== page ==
We face a new challenge to our ability to effectively advocate for the 180,000 children in our public schools – the prohibition of payroll dues deduction.
The bill, sponsored by Representatives, Hinch, Kurk, Packard, Chandler, Carr and Ohm states that “no public employer shall withhold union dues from a public employee’s wages. No other deductions are targeted by their bill. Only union dues.
This legislation serves no purpose except to punish school employees and the unions that represent them. It creates no jobs, saves no money for school districts, and does nothing to improve education. It is a mean-spirited political attack by majority leadership and a clear infringement of personal liberty of law-abiding citizens of the Granite State.
New Hampshire law clearly protects authorized paycheck deduction of payment to labor unions and for a broad range of other allowable purposes that benefit private entities. In fact, current law allows deductions for any lawful purpose that an employer and employee mutually agree on. Disallowing dues deductions for public employees denies us basic democratic freedoms and the same protection under the law that every other employee in the state enjoys.
“Once the funds are in my paycheck, shouldn’t I be the only one who gets to decide what to do with the money I have earned?,” stated Tuttle. As long as I’m using my earnings for legal purposes, why do Representative Kurk and the others get to tell me what I can or cannot do with my own pay? Does working for a public school system make me a second-class citizen?”
It’s never been easier to Take Action: Use Our Online Take Action Center and Talking Points to Contact Your Representatives and Tell Them to Defeat HB 438.
Voluntary deduction of union dues or other payments for lawful purposes from an employee’s wages is regulated by NH RSA 275:48 (“Payment of Wages”). The statue allows paycheck deductions “for any purpose on which the employer and employee mutually agree that does not grant financial advantage to the employer, when the employee has given his or her written authorization and deductions are dully recorded.”
Since 2000, the general legislative trend for regulating paycheck deductions in New Hampshire has been to clarify and expand the purposes for which paycheck deductions may be allowed.
Legislative attempts to restrict paycheck deductions of union dues have been previously introduced but failed to pass including attempts in 2002 and 2012.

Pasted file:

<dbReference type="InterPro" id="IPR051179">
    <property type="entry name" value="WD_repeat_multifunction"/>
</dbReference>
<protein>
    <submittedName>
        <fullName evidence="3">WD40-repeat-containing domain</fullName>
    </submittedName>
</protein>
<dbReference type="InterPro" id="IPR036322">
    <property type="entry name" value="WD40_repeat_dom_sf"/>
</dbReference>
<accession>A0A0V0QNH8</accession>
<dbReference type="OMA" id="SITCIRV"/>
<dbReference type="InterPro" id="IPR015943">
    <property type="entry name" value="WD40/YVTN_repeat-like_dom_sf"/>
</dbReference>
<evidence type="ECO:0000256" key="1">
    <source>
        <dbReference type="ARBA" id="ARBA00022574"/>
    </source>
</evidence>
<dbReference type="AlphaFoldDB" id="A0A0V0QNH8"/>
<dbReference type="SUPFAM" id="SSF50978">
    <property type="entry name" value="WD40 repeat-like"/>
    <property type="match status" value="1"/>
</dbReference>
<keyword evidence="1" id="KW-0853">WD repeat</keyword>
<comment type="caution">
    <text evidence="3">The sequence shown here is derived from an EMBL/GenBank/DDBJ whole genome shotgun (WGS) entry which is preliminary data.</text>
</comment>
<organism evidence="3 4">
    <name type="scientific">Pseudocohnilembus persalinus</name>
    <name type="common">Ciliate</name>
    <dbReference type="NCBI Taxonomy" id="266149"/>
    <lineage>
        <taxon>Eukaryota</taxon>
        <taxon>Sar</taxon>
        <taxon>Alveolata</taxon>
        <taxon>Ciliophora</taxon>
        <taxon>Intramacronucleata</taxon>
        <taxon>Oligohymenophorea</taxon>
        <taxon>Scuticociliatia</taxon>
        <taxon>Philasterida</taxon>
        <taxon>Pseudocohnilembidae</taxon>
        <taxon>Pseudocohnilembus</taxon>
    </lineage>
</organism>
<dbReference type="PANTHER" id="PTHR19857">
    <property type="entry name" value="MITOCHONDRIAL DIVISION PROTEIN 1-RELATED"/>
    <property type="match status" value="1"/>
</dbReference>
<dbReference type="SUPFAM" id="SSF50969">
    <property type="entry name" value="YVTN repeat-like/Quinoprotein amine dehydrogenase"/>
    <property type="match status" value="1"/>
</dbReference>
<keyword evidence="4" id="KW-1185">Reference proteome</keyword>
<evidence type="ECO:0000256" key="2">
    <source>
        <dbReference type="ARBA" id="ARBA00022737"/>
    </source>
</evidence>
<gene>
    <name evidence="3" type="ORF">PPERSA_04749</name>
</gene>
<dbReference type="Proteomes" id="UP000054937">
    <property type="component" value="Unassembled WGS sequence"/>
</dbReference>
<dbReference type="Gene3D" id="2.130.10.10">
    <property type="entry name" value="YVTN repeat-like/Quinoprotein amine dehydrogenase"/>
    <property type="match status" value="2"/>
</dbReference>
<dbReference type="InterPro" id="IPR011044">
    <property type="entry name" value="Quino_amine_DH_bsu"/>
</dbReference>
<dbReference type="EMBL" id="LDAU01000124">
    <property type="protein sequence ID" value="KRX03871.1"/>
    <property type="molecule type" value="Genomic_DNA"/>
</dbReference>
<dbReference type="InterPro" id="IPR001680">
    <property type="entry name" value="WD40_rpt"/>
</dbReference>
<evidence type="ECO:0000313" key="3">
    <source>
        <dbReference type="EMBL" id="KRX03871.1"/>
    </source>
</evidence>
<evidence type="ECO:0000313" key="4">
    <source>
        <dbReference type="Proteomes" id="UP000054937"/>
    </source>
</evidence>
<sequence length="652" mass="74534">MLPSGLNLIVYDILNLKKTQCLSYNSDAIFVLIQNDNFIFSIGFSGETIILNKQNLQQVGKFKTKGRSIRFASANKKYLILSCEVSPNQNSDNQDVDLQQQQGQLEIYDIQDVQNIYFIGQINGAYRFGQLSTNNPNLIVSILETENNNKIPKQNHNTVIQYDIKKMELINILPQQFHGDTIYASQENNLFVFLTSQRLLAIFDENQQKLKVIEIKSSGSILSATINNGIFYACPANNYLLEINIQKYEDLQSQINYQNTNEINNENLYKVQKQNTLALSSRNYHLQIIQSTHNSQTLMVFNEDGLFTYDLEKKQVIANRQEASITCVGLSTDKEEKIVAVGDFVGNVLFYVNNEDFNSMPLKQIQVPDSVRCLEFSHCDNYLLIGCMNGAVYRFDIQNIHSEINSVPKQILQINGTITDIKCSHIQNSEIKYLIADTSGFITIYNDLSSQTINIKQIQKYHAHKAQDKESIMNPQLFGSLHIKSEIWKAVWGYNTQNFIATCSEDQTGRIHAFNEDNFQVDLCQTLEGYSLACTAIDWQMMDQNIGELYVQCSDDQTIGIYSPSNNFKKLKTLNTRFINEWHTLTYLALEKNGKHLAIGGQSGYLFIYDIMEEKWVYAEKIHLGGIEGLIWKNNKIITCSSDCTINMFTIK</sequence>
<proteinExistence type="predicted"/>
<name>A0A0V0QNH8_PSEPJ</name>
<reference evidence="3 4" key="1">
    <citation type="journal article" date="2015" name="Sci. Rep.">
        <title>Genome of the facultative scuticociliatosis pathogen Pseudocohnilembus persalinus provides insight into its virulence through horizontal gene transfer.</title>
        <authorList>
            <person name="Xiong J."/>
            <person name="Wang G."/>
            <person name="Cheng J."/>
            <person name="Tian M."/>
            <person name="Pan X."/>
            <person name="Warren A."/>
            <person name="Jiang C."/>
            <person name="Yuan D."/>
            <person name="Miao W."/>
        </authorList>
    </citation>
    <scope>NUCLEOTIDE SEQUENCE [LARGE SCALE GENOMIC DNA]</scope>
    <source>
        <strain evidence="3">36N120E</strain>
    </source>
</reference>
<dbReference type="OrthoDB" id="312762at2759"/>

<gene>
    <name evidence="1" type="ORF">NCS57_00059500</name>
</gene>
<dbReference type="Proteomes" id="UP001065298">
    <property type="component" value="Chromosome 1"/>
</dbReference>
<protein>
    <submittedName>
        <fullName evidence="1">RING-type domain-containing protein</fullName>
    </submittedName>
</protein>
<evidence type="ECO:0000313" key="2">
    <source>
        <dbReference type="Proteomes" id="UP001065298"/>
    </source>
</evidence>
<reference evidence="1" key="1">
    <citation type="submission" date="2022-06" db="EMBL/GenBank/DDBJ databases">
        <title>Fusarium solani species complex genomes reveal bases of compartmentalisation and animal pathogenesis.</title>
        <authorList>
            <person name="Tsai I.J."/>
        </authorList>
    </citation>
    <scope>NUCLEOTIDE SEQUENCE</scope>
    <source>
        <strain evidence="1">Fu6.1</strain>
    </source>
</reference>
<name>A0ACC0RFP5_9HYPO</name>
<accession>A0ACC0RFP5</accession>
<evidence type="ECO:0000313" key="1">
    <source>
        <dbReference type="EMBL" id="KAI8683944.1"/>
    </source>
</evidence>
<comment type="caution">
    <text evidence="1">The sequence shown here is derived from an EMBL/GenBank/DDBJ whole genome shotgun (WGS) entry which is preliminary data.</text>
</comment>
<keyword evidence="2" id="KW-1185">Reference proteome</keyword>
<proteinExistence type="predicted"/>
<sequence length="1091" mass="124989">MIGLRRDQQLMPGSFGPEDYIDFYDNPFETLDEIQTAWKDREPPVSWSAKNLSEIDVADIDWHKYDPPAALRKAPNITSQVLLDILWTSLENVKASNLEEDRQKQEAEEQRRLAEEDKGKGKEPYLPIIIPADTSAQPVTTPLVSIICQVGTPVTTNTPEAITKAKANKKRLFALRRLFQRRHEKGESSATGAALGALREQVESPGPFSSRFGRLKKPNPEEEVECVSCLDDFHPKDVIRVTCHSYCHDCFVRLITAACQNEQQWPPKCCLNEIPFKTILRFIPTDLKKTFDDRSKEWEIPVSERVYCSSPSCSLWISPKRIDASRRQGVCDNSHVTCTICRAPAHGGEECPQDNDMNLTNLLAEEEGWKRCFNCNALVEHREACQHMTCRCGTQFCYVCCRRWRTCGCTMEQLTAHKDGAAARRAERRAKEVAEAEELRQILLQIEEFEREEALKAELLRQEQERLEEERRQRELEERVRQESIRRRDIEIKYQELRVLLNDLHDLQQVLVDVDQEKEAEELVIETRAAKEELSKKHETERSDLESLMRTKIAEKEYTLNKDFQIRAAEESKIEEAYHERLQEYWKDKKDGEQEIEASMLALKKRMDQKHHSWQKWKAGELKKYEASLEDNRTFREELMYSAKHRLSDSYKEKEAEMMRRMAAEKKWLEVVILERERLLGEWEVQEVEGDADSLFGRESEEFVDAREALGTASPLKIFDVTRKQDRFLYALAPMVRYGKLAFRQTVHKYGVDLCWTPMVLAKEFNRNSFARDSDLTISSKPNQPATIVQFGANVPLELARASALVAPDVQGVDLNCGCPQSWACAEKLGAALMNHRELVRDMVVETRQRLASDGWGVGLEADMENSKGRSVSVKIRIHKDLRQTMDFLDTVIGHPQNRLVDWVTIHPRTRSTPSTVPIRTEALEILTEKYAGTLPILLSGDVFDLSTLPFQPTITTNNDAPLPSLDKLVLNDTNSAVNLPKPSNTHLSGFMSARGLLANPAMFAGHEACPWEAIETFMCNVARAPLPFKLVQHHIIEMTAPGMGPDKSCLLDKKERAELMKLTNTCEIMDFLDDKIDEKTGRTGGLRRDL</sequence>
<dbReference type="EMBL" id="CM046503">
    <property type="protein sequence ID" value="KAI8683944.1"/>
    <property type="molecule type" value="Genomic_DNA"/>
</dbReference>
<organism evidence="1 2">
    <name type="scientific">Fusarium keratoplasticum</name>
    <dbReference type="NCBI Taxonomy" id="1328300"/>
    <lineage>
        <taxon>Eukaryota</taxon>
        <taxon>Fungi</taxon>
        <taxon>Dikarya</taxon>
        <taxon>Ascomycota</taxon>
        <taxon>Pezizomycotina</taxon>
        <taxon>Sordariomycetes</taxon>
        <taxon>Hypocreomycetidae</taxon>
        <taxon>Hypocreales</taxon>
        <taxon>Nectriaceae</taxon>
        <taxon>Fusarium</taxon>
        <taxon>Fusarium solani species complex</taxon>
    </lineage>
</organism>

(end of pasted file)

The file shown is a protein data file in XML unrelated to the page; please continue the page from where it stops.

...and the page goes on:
Taking action has never been easier for our members. Click on Legislative Action, then on Take Action. From there you’ll be able to make calls, write messages, and sign petitions to let your Representatives know you do not need them sitting next to you as you pay your bills.
We’ve also provided some tested and effective talking points you can use to help craft your messages.
- This bill is government intrusion, pure and simple. It’s an attack on employees’ democratic freedoms and constitutional rights that every New Hampshire legislator should oppose.
- Paycheck deduction is a longstanding tradition allowed by New Hampshire law. NH law allows an employee to give written permission to his or her employer to voluntarily deduct union dues from their paycheck – along with other recurring expenses such as health, welfare, pension fund contributions, housing and utilities, and contributions to charities.
- Paycheck deductions aren’t forced on employees or employers – it’s always negotiated between the two parties. Currently, school districts and local associations have the freedom to negotiate contracts allowing members to make dues payments through automatic payroll deductions. Eliminating this option is a clear infringement on local control.
- The bill creates no new rights or freedoms for union members to control their paychecks. Union members already have numerous rights regarding how their money is spent, whether or not to join a union, the election of their own leaders and the setting of dues amounts.
- No one has payroll dues deduction unless they choose it. Members provide written authorization allowing the automatic deductions to take place. So automatic payroll deductions can’t take place until members take at least two affirmative steps: first, collectively negotiate the right to use deductions, and second, individually authorize them.
- The bill will not save school districts money. Payroll deductions for union dues impose no costs on public school districts beyond the costs the payroll system already creates in allowing school employees to use payroll deductions to pay taxes and make contributions to health insurance, pension plans, and charitable organizations.
- The bill unfairly singles out public sector union members. Payroll deductions from insurance companies, charities and credit unions will continue to be allowed. The bill discriminates against union members and their employers who have freely chosen to use payroll deduction to pay voluntary membership dues to organizations they have freely chosen to join.
- This legislation serves no purpose except to punish school employees and the unions that represent them. It creates no jobs, saves no money for school districts, and does nothing to improve education. It is a political attack by majority leadership and a clear infringement of personal liberty of law-abiding citizens of the Granite State.